I was pretty darn excited about this as I’d read her debut, Simon vs. the Homo Sapiens Agenda on a whim last year and loved it. Albertalli’s prose is nothing particularly special – it’s somewhere above workman but below beauty. It’s strong and sufficient enough for the tales she spins. For me, what made ‘Simon’ such an unrestrained joy to experience was the protagonist, Simon. I found him delightful and just the sort of person my younger self would have wanted to be friends with in high school. Sadly, I didn’t feel this way about Molly in The Upside of Unrequited. I’m not sure if I can explain it well enough – but I never really felt drawn into Molly – or for that matter, her friends or her family. They were well drawn, funny but still, I didn’t feel a spark there. I didn’t feel as riveted by Molly’s drama. It’s not to say that the book isn’t a worthwhile read, because it is! Albertalli is just as amusing and wry as she is in her debut and her commitment to diversity is just as wonderful – it never feels false or unearned, or as though she’s doing it simply to make a point. The characters who populate this book feel like the world in which we live. It’s simply that I cared for them and their situations less than I cared for those of Simon’s world. It’s a 3 star book for me. Continue reading
Sometimes, a novel will surprise you. That in and of itself isn’t really a surprise. What is a surprise is how the novel surprises you. Do you hate it when you thought you’d love it? Was it not as wonderful as you heard? Or was it better than your friends told you it was?
And, sometimes, the surprise is that it’s so much more than you ever anticipated.
When I requested an ARC of Miranda Emerson’s Miss Treadway and the Field of Stars, about 85% of the thought process that went into that decision was based on the over. I mean, look at it – it’s lovely!
The other 15% percent was the synopsis – it seemed like it’d be a fun romp. I only expected what I was promised – a group of people, lead by the titular Anna Treadway traipsing around London, investigating the disappearance of an actress, Iolanthe Green, who may or may not wish to be found. What I found within the pages was much more than this.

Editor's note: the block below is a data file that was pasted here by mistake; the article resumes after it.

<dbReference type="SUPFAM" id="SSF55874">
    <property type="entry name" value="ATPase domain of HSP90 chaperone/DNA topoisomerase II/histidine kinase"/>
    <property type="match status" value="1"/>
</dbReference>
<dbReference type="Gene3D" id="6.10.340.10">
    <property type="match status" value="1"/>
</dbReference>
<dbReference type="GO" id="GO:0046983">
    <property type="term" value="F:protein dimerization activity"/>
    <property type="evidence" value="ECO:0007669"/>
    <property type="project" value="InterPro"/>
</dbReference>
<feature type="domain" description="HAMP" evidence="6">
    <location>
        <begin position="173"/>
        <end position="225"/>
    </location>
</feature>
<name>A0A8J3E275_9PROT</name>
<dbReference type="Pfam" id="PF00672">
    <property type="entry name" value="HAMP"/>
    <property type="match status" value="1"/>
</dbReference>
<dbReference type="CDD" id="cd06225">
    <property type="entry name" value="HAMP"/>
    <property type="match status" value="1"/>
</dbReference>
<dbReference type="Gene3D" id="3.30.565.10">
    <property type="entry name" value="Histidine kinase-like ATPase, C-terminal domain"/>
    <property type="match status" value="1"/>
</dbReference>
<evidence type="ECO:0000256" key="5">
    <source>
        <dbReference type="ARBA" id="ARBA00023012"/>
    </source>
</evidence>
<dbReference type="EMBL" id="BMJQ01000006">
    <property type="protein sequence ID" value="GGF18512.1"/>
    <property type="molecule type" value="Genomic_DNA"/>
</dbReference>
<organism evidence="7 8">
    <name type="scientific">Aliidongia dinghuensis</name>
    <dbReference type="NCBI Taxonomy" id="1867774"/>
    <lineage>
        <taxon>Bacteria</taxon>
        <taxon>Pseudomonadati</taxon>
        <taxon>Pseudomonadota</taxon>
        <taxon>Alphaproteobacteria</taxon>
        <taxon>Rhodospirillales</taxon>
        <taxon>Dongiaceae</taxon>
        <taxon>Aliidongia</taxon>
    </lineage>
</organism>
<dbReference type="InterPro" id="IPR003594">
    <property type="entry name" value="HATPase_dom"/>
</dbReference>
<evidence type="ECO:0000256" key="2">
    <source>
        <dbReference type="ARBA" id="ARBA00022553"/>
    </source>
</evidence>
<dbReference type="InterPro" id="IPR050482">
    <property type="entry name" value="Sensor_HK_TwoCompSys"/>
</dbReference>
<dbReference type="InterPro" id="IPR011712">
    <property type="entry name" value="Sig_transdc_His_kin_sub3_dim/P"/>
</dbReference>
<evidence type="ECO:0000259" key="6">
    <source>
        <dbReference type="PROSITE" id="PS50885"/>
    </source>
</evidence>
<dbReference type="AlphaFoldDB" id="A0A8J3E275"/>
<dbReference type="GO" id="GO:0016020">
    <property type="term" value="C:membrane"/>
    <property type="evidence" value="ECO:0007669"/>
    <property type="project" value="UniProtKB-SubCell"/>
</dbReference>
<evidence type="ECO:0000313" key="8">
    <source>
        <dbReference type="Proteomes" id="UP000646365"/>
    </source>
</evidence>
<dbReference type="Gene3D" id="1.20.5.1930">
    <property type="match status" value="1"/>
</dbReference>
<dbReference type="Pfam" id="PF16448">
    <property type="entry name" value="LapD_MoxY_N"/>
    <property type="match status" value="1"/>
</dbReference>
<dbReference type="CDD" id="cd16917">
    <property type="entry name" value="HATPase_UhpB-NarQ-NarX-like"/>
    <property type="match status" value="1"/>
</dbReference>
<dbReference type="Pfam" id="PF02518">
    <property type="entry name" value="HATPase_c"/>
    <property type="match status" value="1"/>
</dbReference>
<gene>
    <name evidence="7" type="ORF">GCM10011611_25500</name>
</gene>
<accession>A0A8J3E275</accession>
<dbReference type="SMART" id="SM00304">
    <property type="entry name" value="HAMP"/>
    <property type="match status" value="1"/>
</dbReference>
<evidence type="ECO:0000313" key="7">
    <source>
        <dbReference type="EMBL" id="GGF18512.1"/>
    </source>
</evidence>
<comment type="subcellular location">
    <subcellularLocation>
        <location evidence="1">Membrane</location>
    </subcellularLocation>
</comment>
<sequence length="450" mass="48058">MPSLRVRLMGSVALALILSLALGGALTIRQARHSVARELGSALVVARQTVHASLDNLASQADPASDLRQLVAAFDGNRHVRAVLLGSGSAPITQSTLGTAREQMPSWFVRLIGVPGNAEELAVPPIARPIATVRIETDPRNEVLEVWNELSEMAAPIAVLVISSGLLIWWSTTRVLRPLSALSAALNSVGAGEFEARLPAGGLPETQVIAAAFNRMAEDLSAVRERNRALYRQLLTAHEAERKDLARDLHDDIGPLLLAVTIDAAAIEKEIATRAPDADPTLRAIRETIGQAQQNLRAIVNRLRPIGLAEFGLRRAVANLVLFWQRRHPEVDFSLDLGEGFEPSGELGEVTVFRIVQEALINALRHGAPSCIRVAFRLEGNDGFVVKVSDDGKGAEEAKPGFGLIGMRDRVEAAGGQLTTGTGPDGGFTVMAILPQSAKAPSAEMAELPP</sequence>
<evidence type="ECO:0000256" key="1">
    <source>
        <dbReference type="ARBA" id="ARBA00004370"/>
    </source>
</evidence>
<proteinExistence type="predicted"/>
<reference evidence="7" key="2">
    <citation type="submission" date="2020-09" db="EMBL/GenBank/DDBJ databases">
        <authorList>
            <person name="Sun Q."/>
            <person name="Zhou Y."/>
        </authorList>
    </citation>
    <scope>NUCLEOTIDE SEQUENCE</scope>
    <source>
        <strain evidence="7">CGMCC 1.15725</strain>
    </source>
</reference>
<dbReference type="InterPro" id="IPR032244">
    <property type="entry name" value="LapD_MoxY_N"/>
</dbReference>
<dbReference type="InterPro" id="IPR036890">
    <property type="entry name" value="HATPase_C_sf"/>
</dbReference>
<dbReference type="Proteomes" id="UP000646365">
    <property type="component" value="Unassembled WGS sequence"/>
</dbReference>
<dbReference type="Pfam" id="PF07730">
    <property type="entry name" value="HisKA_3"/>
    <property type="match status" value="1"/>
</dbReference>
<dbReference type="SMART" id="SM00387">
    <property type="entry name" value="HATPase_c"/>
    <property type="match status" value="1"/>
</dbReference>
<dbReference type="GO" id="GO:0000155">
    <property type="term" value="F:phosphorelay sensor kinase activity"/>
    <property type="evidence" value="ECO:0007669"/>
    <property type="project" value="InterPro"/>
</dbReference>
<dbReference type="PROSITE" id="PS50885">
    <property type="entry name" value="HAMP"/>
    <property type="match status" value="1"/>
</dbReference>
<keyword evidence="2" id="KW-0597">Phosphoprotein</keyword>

AKA: Why Did I Read This?
With Mya Robarts’ The V Girl, I took a step into New Adult fiction. I want to go back home because it must be said: The V Girl is simply not very good.
The V Girl has a super interesting concept, but here, that concept really reads more as a means to an end, rather than something that the author wanted to seriously explore. It feels like concept was really just a highbrow way to get sex into a book.
So, essentially, Lila Velez is a resident of a post-apocalyptic North America where rape and sexual slavery are legal. She’s a virgin, so she’s trying to lose her virginity before it’s taken from her. This sounds really good, right? Like it could be really gritty, really profound and something special? Well it’s really, really not. Robarts’ world building and characterization bears much of the fault for that.
I’ve noticed that, other than British authors, I don’t really branch out much to international authors and I’m not entirely sure why.
I’ve hit the biggies – like Conrad, Dostoyevsky, Murakami and so on, but I’ve been trying to remedy that and include more foreign authors in my reading. It’s slow going right now as I keep getting distracted by books I’ve been planning to read by British or American authors (darn you, Donna Tartt!).
I’m not sure what draws my attention from non American/British authors – I supposethat it could be that I perceive that there’s cultural differences that will limit my enjoyment of their styles. In any case, as I’ve said, I’m trying to do better.
Months ago, I was approved for an ARC of The Readers of Broken Wheel Recommend by Katarina Bivald, who happens to be a Swede. Reading the description, I figured that this work for me as the book is set in the US and so I would at least have some frame of reference. If I couldn’t appreciate everything, I figured that I could understand the characters at least.
So, The Readers of Broken Wheel Recommend centers on Sara, a young Swedish woman who treks out to Iowa to visit her Amy, her American pen pal. When Sara arrives, shefinds that Amy has died. Instead of returning to Sweden, she decides to stay in Iowa for a while and eventually, endears herself to the residents of the town who plot to find a way to ensure that Sara is able to remain in Broken Wheel.
The Readers of Broken Wheel Recommend is a light, frothy read, which if that is your wheelhouse, should that sort of book be your poison. Continue reading